Young Rembrandt – From sausage fingers to the finest fine art | University of Oxford
Spectacles Seller - Museum De Lakenhal.
The Spectacles Seller, Rembrandt c 1624

Credit:  Museum De Lakenhal 

Young Rembrandt – From sausage fingers to the finest fine art

By Sarah Whitebloom

Rembrandt, the Rembrandt, was not very good – at least not initially. Among a new and much-anticipated exhibition of his early works at the Ashmolean in Oxford are some pretty poor examples, according to the museum’s experts. But dogged determination saw Rembrandt develop from an, apparently, untalented amateur, who was his own muse, into an Old Master, courted by aristocratic patrons, and able to make paint do what he wanted.

It should be an inspiration to us all, according to An Van Camp, the curator of the exhibition, which looks certain to become the Ashmolean’s latest sell-out show, telling, as it does, the story of genius and hard graft. 

Dogged determination saw Rembrandt develop from an, apparently, untalented amateur, into an Old Master

But there will be no demands for refunds because the new exhibition is intended to show the artist’s development and painstaking attention to his art. In ten years, Rembrandt went from an uncertain 18-year old, with little apparent talent, to an artist whose works show the detail and mastery for which he is internationally known. He went from drawing himself to drawing himself, self-portraits are a particular favourite. But the difference in skills over this decade is remarkable.

‘This is not a matter of gradual and even development,’ said Professor Brown, describing Rembrandt’s progress as a ‘struggle’. He said the artist found the artistic process difficult and demanding. ‘He worked very hard,’ maintained Professor Brown, emphasising that Rembrandt was no child or even teenage prodigy.

 In these 10 years he makes rapid progress. It’s very interesting to see how he struggled. He was very hard-working and he is an example of [what you can achieve with] persistence

 From the very beginning, said Ms Van Camp, the museum’s curator of North European art, Rembrandt was full of creative ideas, even if some of the execution was ‘cartoonish’. And it is possible to see the artist’s early interests develop and continue into his later works, along with his fascination with drama and action. Rembrandt, the ninth of ten children, was always interested in older people and some of his earliest works are of his parents, who must have been in their 40s when he was born.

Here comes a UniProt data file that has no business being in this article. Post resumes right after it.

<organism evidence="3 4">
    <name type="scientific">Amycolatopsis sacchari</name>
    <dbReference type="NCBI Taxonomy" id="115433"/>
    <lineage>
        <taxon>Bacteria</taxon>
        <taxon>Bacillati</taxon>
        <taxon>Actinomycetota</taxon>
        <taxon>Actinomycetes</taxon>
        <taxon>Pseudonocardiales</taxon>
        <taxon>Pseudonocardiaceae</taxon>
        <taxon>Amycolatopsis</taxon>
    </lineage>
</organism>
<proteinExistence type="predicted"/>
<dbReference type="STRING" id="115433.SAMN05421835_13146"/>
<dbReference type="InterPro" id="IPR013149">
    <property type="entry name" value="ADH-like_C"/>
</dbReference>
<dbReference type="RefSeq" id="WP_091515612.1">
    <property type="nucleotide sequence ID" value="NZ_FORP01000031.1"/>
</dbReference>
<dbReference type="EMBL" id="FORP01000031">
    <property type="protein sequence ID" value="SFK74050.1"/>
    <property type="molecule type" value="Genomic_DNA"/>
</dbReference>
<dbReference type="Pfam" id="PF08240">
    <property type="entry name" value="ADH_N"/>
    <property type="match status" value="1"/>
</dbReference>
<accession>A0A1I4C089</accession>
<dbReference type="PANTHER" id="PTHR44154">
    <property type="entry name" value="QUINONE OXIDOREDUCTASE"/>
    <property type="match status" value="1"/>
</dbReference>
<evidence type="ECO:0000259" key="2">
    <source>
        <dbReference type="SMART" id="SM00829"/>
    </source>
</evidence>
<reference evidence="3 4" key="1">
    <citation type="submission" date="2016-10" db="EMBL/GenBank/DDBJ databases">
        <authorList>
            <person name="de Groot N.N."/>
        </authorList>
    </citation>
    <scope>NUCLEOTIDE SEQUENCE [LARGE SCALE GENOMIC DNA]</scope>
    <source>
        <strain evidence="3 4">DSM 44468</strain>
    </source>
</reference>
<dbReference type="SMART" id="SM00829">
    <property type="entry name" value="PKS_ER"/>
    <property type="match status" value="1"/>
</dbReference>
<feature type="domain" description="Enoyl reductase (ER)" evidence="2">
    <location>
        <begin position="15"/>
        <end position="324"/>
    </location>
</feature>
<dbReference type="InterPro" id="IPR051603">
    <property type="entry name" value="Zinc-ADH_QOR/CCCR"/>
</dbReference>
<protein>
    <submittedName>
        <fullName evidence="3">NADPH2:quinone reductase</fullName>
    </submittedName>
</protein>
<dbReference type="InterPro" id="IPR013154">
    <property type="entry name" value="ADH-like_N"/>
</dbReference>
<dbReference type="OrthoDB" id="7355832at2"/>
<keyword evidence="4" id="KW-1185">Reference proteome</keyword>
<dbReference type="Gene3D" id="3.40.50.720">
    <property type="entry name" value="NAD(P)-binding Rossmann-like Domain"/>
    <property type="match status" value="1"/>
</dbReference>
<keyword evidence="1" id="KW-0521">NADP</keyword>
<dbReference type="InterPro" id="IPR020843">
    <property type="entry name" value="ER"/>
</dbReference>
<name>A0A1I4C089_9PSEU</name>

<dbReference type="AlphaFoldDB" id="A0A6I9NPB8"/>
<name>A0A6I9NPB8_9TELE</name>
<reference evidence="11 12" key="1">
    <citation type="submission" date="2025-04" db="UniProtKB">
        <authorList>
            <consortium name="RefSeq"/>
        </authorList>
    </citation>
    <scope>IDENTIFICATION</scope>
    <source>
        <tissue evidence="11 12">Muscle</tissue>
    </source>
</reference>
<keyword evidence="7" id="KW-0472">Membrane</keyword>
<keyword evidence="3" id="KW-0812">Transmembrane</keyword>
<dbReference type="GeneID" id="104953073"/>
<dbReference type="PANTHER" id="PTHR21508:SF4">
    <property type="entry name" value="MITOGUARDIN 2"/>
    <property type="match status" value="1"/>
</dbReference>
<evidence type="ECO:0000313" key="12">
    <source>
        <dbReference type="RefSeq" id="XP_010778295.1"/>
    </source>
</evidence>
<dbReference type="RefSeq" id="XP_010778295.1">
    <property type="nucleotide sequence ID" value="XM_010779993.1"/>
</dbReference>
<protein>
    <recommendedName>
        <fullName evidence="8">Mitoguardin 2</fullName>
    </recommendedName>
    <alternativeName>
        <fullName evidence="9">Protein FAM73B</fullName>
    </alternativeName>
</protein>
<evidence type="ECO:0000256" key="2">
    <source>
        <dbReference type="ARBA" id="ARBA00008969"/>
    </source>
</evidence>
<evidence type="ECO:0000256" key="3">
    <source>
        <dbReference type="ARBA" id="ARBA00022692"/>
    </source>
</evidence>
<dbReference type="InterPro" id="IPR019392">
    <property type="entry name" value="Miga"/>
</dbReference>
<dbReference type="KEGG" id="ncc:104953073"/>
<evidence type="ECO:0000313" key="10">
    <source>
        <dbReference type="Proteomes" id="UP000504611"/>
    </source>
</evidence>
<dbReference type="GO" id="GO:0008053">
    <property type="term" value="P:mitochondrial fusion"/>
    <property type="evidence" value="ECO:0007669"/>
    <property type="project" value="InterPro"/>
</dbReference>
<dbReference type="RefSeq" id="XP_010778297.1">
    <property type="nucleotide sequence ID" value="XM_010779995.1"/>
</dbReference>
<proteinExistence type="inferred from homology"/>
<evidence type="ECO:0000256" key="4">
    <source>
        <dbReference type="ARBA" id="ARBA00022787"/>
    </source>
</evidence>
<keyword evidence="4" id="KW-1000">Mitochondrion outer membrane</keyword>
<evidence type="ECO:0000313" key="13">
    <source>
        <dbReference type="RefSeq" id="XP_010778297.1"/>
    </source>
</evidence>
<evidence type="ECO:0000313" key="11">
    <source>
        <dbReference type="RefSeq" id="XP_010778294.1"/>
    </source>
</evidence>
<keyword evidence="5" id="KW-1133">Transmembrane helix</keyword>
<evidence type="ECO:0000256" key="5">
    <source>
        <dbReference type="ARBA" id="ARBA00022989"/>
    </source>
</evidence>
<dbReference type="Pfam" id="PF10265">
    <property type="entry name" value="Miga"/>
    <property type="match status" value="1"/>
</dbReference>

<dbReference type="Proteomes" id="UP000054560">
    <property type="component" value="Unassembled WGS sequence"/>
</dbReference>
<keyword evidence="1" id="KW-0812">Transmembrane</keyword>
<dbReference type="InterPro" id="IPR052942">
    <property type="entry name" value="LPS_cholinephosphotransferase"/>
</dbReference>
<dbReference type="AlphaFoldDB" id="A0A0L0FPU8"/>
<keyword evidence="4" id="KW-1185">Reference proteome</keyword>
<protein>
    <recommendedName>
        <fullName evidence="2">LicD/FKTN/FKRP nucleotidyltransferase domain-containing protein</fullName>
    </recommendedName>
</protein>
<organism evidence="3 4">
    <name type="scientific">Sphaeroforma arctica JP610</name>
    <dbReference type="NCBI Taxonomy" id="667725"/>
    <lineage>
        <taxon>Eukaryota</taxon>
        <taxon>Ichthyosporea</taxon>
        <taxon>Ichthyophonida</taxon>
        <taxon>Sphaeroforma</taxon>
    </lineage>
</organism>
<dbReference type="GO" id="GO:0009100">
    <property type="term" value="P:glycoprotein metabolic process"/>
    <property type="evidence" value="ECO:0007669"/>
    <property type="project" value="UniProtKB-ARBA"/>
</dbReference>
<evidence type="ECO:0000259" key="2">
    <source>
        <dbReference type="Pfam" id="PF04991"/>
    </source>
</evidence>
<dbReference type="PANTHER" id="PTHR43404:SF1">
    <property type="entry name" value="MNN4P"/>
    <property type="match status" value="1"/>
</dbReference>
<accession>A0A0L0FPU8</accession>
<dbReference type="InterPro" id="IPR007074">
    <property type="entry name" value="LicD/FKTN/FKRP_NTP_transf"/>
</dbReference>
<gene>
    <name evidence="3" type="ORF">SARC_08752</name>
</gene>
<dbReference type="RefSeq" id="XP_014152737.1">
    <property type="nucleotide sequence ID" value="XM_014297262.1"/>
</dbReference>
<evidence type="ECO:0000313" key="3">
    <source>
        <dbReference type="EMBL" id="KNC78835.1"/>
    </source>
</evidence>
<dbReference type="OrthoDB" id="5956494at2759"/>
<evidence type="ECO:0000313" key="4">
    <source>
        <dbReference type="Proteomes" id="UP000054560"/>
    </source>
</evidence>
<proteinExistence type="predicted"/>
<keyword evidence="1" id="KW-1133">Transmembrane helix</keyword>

Portrait of an Old ManPortrait of an Old Man, Rembrandt c 1632
‘He was fascinated by old age,’ said Ms Van Camp. Along with the hard-work he put in during these apprenticeship’ years, this curiosity bears fruit in his later and better-known pieces.  It is the ability to detect and follow such interests and even facial expressions from early and unformed works into the accomplished works that makes the exhibition so compelling. Some of Rembrandt’s earliest sketches are of him pulling faces. But these grotesque expressions of surprise and scorn – along with his face - emerge again and again in subsequent years. And they are a stark contrast to later portraits, when he presents himself as a respectable, sombre and affluent artist.

 Aside from older people, another feature of Rembrandt’s work from his early days, is his interest in low-born subjects. At a time when most paintings were of wealthy subjects, Rembrandt returned again and again to draw peasants and ‘washerwomen’.  The exhibition shows Rembrandt’s characteristic illumination and attention to detail begin to feature, with some early works showing that he was ‘half way there’, according to Ms Van Camp.

 Several of the paintings have never before been on public display in the UK. Many come from overseas, especially from Leiden’s Museum de Lakenal. Together they weave a fascinating insight into the progress of the painter, showing how a Old Master can develop and emerge from unpromising beginnings.

The Young Rembrandt exhibition is at the Ashmolean Museum from 27 February to 7 June. Full price tickets, including gift, are from £15. Under 12s, Oxford University students and members are free. Concessionary rates are available.